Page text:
Mary McCarthy, Masks, and Identity

I read Mary McCarthy’s The Company She Keeps, after reading B.D. McClay’s Commonweal essay in appreciation of her work. This novel of linked short stories what what Barbara recommended I begin with. (I had forgotten I’d read McCarthy’s The Stones of Florence). Here’s one passage I particularly enjoyed:

Perhaps at last she had found him, the one she kept looking for, the one who could tell her what she was really like. For this she had gone to palmists and graphologists, hoping not for a dark man or a boat trip, but for some quick blaze of gypsy insight that would show her her own lineaments. If she once knew, she had no doubt that she could behave perfectly; it was merely a question of finding out. How, she thought, can you act upon your feelings if you don’t know what they are? As a little girl whispering to a young priest in the confessional she had sometimes felt sure. The Church could classify it all for you. If you talked or laughed in church, told lies, had impure thoughts, or conversations, you were bad; if you obeyed your parents or guardians, went to confession and communion regularly, said prayers for the dead, you were good. Protestants, like her father, were neutral; they lived in a gray world beyond good and evil. But when as a homely high-school girl, she had rejected the Church’s filing system, together with her aunt’s illiterate morality, she had given away her sense of herself. For a while she had believed that it wad a matter of waiting until you grew older and your character was formed; then you would be able to recognize it as easily as a photograph. But she was now twenty-four, and had heard other people say she had a strong personality; she herself however was still in the dark. This hearty stranger in the green shirt—perhaps he could really tell whether she was in love with her husband. It was like the puzzle about the men with marks on their foreheads: A couldn’t know whether his own forehead was marked, but B and C knew, of course, and he could, if he were bright, deduce it from their behavior.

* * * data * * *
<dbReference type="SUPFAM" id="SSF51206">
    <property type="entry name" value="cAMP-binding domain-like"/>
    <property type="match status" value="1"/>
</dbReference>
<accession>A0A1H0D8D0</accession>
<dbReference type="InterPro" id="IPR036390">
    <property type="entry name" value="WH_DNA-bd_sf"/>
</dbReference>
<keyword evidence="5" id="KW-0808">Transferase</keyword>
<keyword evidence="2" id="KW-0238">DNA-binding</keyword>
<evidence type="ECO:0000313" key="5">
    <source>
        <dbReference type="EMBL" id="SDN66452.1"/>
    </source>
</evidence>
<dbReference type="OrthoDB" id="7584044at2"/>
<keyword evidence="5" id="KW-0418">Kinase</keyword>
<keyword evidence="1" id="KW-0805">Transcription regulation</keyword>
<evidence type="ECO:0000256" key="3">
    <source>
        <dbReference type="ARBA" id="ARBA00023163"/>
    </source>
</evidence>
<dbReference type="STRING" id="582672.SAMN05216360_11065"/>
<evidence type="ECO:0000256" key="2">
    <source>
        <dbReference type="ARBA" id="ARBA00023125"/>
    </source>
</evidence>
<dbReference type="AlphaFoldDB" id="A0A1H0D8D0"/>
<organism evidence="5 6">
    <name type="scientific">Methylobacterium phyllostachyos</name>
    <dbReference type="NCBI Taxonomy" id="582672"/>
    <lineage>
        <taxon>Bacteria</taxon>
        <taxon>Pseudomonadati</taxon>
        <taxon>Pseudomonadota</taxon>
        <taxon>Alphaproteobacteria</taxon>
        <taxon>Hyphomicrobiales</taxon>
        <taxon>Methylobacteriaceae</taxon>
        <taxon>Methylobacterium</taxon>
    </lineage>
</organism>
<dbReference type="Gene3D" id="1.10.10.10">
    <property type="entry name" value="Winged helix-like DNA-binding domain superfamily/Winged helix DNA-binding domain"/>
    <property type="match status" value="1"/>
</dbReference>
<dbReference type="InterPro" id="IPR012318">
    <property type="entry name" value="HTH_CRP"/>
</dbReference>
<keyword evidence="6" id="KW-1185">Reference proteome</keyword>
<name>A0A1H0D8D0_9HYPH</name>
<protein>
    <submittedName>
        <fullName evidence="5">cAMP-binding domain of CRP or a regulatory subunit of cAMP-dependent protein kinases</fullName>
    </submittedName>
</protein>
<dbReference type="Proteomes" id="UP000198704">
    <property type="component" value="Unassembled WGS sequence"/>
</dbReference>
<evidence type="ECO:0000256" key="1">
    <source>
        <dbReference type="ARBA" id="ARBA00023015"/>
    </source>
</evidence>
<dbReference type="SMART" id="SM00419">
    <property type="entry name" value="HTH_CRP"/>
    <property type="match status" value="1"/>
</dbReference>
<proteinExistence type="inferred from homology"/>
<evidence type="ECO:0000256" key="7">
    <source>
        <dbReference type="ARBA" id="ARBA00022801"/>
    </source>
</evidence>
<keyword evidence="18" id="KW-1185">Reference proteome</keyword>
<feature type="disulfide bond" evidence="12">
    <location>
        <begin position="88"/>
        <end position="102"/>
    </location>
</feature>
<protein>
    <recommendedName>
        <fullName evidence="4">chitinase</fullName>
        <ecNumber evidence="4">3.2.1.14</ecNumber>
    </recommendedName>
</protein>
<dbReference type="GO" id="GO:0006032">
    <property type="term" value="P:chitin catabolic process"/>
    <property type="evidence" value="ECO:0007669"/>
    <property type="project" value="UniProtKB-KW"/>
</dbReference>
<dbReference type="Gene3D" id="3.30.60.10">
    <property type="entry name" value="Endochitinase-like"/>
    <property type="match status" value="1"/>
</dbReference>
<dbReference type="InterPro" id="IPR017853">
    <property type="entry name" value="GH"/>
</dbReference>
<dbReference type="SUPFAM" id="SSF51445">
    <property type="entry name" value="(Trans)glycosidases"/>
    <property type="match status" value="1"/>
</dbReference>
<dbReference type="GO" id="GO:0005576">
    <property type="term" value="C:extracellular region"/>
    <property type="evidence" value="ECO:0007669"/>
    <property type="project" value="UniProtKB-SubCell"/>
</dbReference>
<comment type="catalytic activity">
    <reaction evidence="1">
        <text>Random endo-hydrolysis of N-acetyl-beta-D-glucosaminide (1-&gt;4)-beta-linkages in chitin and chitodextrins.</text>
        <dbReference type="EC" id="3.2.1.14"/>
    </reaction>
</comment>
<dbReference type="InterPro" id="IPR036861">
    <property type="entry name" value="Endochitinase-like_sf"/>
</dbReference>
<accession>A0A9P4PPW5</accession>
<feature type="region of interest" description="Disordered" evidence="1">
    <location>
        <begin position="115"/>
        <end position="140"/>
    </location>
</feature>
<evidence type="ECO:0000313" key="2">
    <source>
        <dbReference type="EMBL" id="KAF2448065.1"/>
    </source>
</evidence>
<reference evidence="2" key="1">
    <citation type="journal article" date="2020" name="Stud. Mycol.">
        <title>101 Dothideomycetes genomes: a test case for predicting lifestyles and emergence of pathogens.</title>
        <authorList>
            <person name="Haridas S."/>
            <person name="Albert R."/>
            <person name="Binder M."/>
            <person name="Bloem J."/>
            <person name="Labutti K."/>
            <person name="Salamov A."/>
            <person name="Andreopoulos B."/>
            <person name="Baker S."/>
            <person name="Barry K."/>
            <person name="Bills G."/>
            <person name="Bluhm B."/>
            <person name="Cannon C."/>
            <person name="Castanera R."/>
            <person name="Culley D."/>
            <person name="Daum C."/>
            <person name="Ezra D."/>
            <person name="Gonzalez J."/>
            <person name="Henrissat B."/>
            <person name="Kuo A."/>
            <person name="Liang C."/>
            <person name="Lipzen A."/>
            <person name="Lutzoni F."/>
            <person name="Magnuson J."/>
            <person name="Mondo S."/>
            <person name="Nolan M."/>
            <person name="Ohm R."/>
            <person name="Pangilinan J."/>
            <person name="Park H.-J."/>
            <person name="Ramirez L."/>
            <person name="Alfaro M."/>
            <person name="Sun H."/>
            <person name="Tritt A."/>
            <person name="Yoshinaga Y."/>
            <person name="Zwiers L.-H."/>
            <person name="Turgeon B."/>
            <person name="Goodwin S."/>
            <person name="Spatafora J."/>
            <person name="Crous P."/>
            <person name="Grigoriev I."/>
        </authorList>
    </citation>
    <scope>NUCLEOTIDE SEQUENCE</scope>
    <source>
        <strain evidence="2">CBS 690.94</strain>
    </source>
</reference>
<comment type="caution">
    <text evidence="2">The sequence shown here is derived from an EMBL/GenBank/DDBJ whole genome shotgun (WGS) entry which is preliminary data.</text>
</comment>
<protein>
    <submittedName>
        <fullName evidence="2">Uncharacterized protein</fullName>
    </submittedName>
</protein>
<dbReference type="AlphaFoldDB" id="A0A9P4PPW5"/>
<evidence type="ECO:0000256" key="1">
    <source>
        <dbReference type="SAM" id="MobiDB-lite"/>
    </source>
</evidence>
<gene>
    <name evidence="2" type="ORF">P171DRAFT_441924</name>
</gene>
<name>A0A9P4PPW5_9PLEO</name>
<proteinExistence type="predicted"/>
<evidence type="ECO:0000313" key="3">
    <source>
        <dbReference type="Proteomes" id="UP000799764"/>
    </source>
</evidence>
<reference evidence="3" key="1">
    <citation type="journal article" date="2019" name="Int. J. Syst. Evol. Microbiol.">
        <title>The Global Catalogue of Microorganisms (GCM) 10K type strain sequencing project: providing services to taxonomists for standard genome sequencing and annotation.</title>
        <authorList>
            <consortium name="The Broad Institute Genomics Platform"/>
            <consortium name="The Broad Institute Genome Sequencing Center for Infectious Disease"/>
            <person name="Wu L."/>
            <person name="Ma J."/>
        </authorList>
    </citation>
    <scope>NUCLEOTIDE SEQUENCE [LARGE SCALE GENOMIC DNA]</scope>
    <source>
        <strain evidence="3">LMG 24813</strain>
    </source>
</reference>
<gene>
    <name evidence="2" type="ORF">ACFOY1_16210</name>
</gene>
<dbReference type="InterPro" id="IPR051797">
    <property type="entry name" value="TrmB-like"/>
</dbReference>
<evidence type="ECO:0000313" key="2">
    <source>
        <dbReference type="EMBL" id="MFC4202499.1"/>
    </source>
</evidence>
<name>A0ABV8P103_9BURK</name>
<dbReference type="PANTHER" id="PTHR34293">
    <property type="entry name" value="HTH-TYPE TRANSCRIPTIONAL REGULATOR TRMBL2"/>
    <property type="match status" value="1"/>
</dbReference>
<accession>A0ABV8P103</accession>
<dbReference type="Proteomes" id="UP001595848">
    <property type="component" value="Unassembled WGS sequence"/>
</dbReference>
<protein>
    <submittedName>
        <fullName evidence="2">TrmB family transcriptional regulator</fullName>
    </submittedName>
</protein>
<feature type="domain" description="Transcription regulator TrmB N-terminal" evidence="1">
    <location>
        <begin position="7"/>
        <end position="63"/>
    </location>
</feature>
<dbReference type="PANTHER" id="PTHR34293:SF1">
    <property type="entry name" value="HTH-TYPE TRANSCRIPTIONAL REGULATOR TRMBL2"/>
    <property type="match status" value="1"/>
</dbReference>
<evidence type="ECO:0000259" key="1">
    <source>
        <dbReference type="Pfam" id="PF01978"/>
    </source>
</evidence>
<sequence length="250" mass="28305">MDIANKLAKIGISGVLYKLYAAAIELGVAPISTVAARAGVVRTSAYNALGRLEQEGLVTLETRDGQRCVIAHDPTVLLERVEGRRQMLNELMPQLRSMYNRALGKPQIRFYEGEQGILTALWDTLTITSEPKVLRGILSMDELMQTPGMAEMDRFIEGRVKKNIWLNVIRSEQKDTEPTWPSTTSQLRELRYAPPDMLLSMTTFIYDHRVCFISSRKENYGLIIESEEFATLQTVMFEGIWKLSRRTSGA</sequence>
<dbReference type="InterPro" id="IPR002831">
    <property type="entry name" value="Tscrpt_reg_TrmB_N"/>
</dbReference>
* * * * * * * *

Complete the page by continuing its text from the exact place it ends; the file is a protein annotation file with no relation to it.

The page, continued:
As it happens, the next book I read after McCarthy was the rulebook for Masks, a superhero RPG (my husband is planning a campaign). The game’s mechanics aren’t so far from what Meg Sargent imagines in the passage quoted above.

Players create heroes whose statistics are based on their self-image (how do they feel like a savior, a danger, a freak, etc.) and other players (or non-player characters controlled by the storyteller) can alter you character’s capacities by based on how they perceive your character, just as Meg hoped.